DevOps Career

How to become a DevOps Engineer – The Hard Way

I am often asked what one should do to become a DevOps Engineer. During the initial years of my professional journey, I assembled and installed computers and servers with tools. We built Linux OS from the source code for few hardened applications. It brought me into Infrastructure, Build and Release of applications, IT Operations etc. Therefore, my previous experience enabled me to get into Cloud Computing and DevOps with lightning speed.

Today, we have a growing generation that doesn’t know much about conventional data center. They know Cloud, a browser-based data center. The skills that someone earned at Public Cloud may become obsolete in a few years. However, having a strong fundamental knowledge about systems and programs will help to continue your IT career.

Learn the basics of technology in a hard way.

How to become a DevOps Engineer?

PHASE I

1 Linux

Do you want to learn Linux wholeheartedly? Then do not create a VM at the Cloud. Download the Linux kernel from www.kernel.org on your machine, compile, build then practice with commands and shell scripting. Understand the Linux file hierarchy structure, Linux Containers, Volumes, Network attached Storage (NAS), CPU, Memory, Swap, File permissions, VI editor, group/user management and configuration such as SSH, SFTP, Firewall, Static routing, and package install. Learn to generate self-signed SSL certificates.

Famous Linux Flavors: Debian, Ubuntu, CentOS, Red Hat Linux

2 Programming

Most important basic elements of programming languages are data types, variables, keywords, logical operators, data structures, functions and various algorithms. Once you become comfortable with the above, you can do coding in any programming language.

Famous DevOps programming languages: Python, Python and Python. Ruby, Go and Groovy. Shell Scripting.

3 Build and Deploy

It is important to know how to install and configure a package or an application. Learn mechanisms behind package formats such as YUM, RPM, DPKG from Linux OS level and ANT, Maven, Gradle for applications. Don’t use tools like Jenkins during this stage. Use the shell prompt and run the above manually. Debug, troubleshoot and understand the packaging concepts.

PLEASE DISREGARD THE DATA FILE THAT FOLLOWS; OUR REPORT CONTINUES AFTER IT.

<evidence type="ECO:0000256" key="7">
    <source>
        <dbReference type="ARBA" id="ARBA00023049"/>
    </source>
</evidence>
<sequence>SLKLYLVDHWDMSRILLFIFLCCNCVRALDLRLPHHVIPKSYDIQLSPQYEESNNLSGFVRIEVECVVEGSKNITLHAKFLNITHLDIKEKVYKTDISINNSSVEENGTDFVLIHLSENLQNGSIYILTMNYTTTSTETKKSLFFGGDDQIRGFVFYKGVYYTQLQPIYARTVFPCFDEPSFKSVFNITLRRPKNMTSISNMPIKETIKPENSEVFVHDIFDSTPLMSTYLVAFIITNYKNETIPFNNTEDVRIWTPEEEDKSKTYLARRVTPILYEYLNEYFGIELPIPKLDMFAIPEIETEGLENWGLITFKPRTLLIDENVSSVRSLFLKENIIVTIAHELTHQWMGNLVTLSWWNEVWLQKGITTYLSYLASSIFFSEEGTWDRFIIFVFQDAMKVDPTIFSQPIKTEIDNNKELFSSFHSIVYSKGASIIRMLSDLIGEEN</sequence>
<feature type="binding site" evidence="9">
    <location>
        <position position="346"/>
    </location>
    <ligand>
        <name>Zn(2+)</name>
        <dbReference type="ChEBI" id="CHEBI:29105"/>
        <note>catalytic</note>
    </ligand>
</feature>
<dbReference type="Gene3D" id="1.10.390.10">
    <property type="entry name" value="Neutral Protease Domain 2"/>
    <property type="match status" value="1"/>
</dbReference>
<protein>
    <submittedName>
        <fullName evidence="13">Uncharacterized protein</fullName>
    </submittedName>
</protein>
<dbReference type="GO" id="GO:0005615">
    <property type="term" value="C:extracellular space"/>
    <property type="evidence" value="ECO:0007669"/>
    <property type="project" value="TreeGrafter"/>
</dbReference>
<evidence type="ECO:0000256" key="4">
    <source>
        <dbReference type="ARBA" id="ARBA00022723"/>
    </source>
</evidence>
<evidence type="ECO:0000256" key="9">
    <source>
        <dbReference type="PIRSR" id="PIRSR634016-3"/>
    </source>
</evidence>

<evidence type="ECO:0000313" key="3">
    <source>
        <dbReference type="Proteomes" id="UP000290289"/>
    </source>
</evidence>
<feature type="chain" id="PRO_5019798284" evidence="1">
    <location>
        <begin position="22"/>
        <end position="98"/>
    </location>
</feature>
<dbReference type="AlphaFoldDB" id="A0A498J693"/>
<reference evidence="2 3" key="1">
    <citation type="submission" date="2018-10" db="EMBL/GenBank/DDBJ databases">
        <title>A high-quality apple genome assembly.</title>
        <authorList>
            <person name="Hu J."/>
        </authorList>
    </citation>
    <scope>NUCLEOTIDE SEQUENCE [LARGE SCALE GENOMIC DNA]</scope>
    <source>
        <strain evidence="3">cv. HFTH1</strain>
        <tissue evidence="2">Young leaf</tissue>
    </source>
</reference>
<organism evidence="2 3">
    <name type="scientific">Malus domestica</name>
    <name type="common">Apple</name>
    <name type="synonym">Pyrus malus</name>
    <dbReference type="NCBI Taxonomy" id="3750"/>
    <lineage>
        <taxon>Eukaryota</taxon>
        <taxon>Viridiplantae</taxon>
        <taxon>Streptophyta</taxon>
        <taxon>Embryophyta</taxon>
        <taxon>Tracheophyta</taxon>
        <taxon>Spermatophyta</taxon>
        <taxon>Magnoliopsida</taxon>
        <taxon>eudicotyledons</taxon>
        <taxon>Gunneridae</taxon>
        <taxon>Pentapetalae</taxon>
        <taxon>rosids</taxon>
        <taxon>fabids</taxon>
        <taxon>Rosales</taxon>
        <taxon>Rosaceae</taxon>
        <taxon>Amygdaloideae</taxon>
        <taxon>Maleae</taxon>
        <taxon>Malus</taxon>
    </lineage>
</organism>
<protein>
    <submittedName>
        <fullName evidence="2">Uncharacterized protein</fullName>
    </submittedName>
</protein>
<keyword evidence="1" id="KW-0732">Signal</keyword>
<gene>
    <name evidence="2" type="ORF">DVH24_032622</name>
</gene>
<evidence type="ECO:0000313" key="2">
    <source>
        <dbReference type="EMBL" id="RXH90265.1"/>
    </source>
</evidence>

Famous packaging tools: YUM, RPM, ANT, Maven, Gradle

4 Networking

There is no standard tool or technology to practice networking. It can be done at your Linux machine or have two machines and connect them with your home router.

Learn to create IP address (Static/Dynamic), MAC address, DHCP, DNS, TCP/IP. HTTP, HTTPS, FTP, SFTP, SSH, NFS, LDAP and SSL. Understand the OSI layer concepts.

5 Web and Application Servers

Remember the whole Cloud is running behind Web Servers. They can name it whatever. Your Cloud console is still a cluster of static web servers that allows you into their network.

Examples for static web servers are Apache and NGINX.

Apache is always the leader. I used Apache for more than 22 years at various client sites. Install and configure Apache at your Linux machine. Learn httpd.conf file structure, deploy static content, add SSL, create virtual hosts, add to DNS, API integration, headers, software load balancer concepts and practice commands. Understand the concepts of Reverse proxy, Forward proxy, and Application proxy.

Application Servers such as Tomcat, Red Hat Wildfly (Formerly JBoss), Oracle WebLogic and IBM WebSphere are leading the market. Learn application deployments, data sources, messaging, application clusters, session failover, stateless and stateful applications, singleton classes and protocols.

Famous Web Servers: Apache, NGINX

Famous Application Servers: Apache Tomcat, Red Hat Wildfly, Oracle WebLogic and IBM WebSphere

6 Databases

Having knowledge in Database is crucial to have a successful IT career. It doesn’t matter what job function you play. Data is the new oil or gold. People like me spent a lot of time in structured data world (SQL) and the DevOps generation must learn unstructured databases (NoSQL) too.

Download MySQL, install and create a database. Practice DDL, DML and TCL commands. Insert some data and see how it works.

Download MongoDB (NoSQL), install and create a data repository. Use your Python skills to load and retrieve data. Read articles about Big data and its ecosystem.

Famous SQL databases: MySQL, MariaDB, Oracle, MS SQL Server

Famous NoSQL databases: MongoDB, Redis, Neo4j

The above are the fundamentals of any IT Organization. It may be simple to learn but way complex to implement.

Now you have good exposure to Operating System, File Systems, Storage, Programming Language, Networking, Web/App Servers and Databases. It will take years to gain knowledge and experience in the above.

IMO, good skills in an Operating System (Linux) and a Programming language (Python) is more than enough to kick start your IT career.

It’s time to talk about the Cloud.

Read the NIST definition of the Cloud. It published in 2011 but interestingly these definitions have no change except MultiCloud.

The famous Public Cloud providers are Amazon, Microsoft Azure and Google Cloud Platform.

You can choose any Cloud provider and use their free tier to learn. Amazon gives 1-year free tier and Google gives $300 credit for new accounts. With google you can even email them and request to increase your credit. They are kind enough to grant you additional credit if you continuously practice at their Cloud.

The three Cloud Service Models are IaaS (Infrastructure as a Service), Platform as a Service (PaaS) and SaaS (Software as a Service).